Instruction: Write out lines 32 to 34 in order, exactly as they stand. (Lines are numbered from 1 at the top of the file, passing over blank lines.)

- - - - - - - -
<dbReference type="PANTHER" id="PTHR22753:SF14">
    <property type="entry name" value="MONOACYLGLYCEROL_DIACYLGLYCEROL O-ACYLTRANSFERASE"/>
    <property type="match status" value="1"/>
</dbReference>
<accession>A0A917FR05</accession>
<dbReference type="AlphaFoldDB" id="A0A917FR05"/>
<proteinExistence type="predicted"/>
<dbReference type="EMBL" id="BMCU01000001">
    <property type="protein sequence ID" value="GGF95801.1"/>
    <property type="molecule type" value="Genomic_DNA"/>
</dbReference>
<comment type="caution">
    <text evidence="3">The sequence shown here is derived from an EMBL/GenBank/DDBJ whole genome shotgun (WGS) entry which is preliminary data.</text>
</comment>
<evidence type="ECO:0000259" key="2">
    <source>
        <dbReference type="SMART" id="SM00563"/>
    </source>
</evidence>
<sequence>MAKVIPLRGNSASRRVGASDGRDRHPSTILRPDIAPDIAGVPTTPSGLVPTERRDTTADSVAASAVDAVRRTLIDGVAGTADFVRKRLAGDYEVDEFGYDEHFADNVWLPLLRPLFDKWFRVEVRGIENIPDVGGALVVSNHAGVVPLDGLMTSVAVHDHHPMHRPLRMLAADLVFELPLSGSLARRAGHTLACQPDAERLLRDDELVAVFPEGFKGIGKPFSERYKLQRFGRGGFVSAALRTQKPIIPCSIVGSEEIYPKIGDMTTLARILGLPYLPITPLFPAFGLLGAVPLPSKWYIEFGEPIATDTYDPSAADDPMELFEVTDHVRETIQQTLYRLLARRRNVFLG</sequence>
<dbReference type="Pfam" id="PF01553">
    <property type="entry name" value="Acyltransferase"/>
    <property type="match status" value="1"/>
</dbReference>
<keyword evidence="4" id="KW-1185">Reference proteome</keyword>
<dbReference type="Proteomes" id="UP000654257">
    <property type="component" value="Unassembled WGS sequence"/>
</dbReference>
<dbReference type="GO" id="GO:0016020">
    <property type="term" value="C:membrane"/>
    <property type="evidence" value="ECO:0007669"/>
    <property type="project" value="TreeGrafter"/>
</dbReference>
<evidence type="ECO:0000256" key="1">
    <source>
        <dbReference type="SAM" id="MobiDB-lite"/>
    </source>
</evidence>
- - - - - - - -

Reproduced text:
    <property type="project" value="TreeGrafter"/>
</dbReference>
<evidence type="ECO:0000256" key="1">